SLO1: Develop the ability to analyze everyday experience from a sociological perspective.

SOC 301 Social Problems

Units: 3

Hours: 54 hours LEC

Prerequisite: None.

Transferable: CSU; UC

CID: C-ID SOCI 115

This course is a survey of social problems in American society. It will examine their causes and evaluate proposed solutions. A special emphasis will be placed on local issues.

Student Learning Outcomes

Upon completion of this course, the student will be able to:

SLO1: Demonstrate an ability to analyze contemporary social problems which exists in society.

SOC 302 Introduction to Social Research Methods

Units: 3

Hours: 36 hours LEC; 54 hours LAB

Prerequisite: SOC 300 with a grade of "C" or better

Advisory: ENGWR 300 (College Composition) or ESLW 340 and STAT 300 with grades of "C" or better

Transferable: CSU; UC

CID: C-ID SOCI 120

This course examines theoretical and ethical principles in social science research with an applied emphasis on research design, utilization of qualitative and quantitative techniques, data coding, data cleaning and organization, descriptive and inferential analysis, and the writing of research reports. Students will be introduced to the application of statistical software for quantitative areas of course work.

Student Learning Outcomes

Upon completion of this course, the student will be able to:

SLO1: Develop the ability to analyze and apply scientific research methods from a sociological perspective.

SOC 305 Critical Thinking in the Social Sciences

Units: 3

Hours: 54 hours LEC

Prerequisite: None.

Advisory: ENGWR 300 or the equivalent

Transferable: CSU; UC

This course examines the definitional and contextual nature of social issues. It develops a "critical thinking" approach which integrates interdisciplinary principles and incorporates a comparative framework utilizing literary criticism, logic, argumentation, and persuasion to analyze and compare the content and validity of social problems. This course specifically explores how the media and scientific community collect, interpret, and report social data. Combining critical thinking techniques with the sociological perspective will help students to question the "taken-for-granted" assumptions that surround social phenomena and influence human behavior.

Student Learning Outcomes

Upon completion of this course, the student will be able to:

Demonstrate an ability to identify and apply the principles and logic of social science research methods (SLO1).

SOC 310 Marriage and the Family

Units: 3

Hours: 54 hours LEC

Prerequisite: None.

Transferable: CSU; UC

CID: C-ID SOCI 130

This course will examine the social, psychological, cross-cultural, political, historical and economic factors relating to the changing family, marriage, remarriage and significant relationships. The intersection of race, ethnicity, class, age, gender, and sexuality will be explored.

Student Learning Outcomes

Upon completion of this course, the student will be able to:

SLO 1: DEMONSTRATE AN UNDERSTANDING OF SOCIOLOGICAL THEORIES RELATING TO THE SOCIAL INSTITUTION OF THE FAMILY.

SOC 321 Race, Ethnicity and Inequality in the United States

Units: 3

Hours: 54 hours LEC

Prerequisite: None.

Transferable: CSU; UC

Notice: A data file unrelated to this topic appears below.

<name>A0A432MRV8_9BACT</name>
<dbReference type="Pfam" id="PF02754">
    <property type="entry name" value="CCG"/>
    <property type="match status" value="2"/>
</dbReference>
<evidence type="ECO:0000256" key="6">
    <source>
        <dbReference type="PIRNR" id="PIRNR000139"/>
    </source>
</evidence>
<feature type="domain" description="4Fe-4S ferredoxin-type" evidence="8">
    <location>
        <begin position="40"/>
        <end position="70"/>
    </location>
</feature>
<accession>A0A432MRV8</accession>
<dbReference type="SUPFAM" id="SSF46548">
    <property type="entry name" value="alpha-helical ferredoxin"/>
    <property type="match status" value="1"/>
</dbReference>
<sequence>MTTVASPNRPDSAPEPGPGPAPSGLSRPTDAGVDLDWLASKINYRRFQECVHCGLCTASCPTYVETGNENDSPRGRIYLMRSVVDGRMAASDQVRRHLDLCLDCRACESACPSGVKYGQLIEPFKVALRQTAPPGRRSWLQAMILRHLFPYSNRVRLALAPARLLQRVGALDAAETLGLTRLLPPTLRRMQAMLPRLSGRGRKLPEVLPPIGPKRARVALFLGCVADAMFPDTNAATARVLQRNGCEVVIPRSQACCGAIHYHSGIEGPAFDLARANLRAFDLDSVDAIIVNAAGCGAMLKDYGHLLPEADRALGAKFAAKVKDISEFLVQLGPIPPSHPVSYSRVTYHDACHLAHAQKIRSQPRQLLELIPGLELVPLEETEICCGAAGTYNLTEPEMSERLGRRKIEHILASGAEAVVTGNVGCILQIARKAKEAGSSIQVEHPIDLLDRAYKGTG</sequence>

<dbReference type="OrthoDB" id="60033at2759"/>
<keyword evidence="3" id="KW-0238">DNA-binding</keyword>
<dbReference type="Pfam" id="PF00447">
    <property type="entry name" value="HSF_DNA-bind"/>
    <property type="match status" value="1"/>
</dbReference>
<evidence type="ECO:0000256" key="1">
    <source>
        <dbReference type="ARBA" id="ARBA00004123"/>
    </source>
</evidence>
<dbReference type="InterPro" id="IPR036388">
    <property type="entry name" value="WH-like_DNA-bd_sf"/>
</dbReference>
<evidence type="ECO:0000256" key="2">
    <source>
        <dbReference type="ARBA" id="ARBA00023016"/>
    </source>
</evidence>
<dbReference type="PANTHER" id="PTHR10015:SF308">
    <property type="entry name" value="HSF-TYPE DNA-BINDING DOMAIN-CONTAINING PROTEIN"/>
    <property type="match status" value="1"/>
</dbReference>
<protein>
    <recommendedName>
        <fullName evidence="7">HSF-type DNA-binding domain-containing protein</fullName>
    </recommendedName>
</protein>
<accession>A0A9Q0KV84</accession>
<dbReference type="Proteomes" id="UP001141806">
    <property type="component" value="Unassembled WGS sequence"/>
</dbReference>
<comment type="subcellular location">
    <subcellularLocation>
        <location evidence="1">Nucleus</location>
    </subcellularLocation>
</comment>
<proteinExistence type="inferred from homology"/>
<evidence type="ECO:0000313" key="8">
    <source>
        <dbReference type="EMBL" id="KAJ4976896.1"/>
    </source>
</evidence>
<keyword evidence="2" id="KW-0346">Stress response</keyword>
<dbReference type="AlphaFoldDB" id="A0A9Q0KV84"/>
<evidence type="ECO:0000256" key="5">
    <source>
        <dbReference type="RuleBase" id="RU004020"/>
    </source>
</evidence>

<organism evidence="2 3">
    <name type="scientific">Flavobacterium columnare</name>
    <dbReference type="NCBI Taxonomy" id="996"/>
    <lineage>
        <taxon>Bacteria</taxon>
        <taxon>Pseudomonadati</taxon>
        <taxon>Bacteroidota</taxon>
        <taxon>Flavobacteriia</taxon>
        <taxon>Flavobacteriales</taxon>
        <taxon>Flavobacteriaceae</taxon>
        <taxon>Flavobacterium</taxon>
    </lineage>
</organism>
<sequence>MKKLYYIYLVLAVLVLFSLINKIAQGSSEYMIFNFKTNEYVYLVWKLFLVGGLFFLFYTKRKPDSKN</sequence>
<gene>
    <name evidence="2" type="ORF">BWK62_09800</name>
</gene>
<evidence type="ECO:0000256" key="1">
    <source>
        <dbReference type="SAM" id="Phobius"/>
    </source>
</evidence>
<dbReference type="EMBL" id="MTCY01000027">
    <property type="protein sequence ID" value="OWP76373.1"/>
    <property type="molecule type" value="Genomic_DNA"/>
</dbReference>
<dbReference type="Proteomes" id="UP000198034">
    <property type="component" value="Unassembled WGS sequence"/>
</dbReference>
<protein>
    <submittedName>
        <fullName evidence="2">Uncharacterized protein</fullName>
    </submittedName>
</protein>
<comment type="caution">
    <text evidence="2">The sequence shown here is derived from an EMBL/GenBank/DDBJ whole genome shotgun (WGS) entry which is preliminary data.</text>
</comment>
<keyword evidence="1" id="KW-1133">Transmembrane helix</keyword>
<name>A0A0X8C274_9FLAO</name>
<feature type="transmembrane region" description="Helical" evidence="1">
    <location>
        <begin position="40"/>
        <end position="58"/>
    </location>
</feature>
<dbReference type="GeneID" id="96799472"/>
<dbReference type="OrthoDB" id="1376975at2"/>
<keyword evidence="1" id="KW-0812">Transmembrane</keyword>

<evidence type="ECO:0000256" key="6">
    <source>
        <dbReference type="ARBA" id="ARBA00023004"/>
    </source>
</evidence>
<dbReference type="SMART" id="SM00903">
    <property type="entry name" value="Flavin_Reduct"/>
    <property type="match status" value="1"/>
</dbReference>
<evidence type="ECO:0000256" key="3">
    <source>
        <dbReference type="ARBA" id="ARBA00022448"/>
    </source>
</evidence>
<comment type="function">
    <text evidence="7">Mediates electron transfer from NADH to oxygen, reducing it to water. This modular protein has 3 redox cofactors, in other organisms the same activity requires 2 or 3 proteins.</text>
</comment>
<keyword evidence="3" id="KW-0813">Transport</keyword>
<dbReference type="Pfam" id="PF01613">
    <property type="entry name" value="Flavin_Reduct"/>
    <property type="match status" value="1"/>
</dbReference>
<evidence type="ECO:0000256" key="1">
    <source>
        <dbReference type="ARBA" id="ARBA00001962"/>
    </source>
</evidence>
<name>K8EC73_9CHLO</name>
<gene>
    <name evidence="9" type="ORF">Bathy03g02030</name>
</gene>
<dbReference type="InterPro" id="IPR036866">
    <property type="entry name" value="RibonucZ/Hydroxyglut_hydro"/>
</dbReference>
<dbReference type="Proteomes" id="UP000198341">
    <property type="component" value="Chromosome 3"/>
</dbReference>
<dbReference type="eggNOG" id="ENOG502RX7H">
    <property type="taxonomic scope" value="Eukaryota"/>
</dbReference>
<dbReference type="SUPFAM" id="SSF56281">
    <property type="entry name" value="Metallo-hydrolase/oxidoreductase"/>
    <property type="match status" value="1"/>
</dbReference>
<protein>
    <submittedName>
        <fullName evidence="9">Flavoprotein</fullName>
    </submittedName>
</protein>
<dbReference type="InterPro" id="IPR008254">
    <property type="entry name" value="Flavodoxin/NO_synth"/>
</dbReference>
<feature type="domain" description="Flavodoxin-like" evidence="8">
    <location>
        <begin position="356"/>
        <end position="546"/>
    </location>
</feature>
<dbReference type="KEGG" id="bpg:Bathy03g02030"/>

CID: C-ID SOCI 150

This course is a social profile of major American minority groups. It examines the problems of minority assimilation into an "open" society and culture.

Student Learning Outcomes

Upon completion of this course, the student will be able to:

SLO 1: Explain how an individual's race or ethnicity can affect the quality of their interactions in social structures throughout the larger society.

SOC 341 Sex and Gender in the U.S.

Units: 3

Hours: 54 hours LEC

Prerequisite: None.

Transferable: CSU; UC

CID: C-ID SOCI 140

This course provides a study of the changing roles of women and men in the US. Theories of women's and men's gender role socialization, gender related inequalities, health and body issues, and a current examination of the women's and men's movements will be explored.

Student Learning Outcomes

Upon completion of this course, the student will be able to:

SLO 1: Articulate the general principles of biological, psychological, anthropological, and sociological theories to the study of sex and gender.

SOC 495 Independent Studies in Sociology

Units: 1 - 3

Hours: 54 - 162 hours LAB

Prerequisite: None.

Transferable: CSU

An independent studies project involves an individual student or small group of students in study, research, or activities beyond the scope of regularly offered courses. See the current catalog section of "Special Studies" for full details of Independent Studies.

Student Learning Outcomes

Upon completion of this course, the student will be able to:

SLO #1: Actively engage in intellectual inquiry beyond that required in order to pass a course of study (College Wide Learning Outcome – Area 4).

Full-time Faculty

George Nyenbeku.
Nyenbeku George
Office: BS 117
Phone: (916) 691-7536
E-mail: georgen@crc.losrios.edu
Donnisha Lugo
Office: SOC 137
Phone: (916) 691-(916) 691-7901
E-mail: LugoD@crc.losrios.edu
Thien-Huong Ninh
Office: BS 118
Phone: (916) 691-7363
E-mail: NinhT@crc.losrios.edu
https://www.crc.losrios.edu/facstaff/sites/Ninh
Paul Zisk
Office: SOC 138
Phone: (916) 691-7230
E-mail: ziskp@crc.losrios.edu

Adjunct Faculty

Rachael Browne
Tyler Elston
Jason Logan
Dameon Nguyen

CRC offers courses and a degree in the study of human behavior in society. The discipline is concerned with the study of systems and how individuals work and interact within them.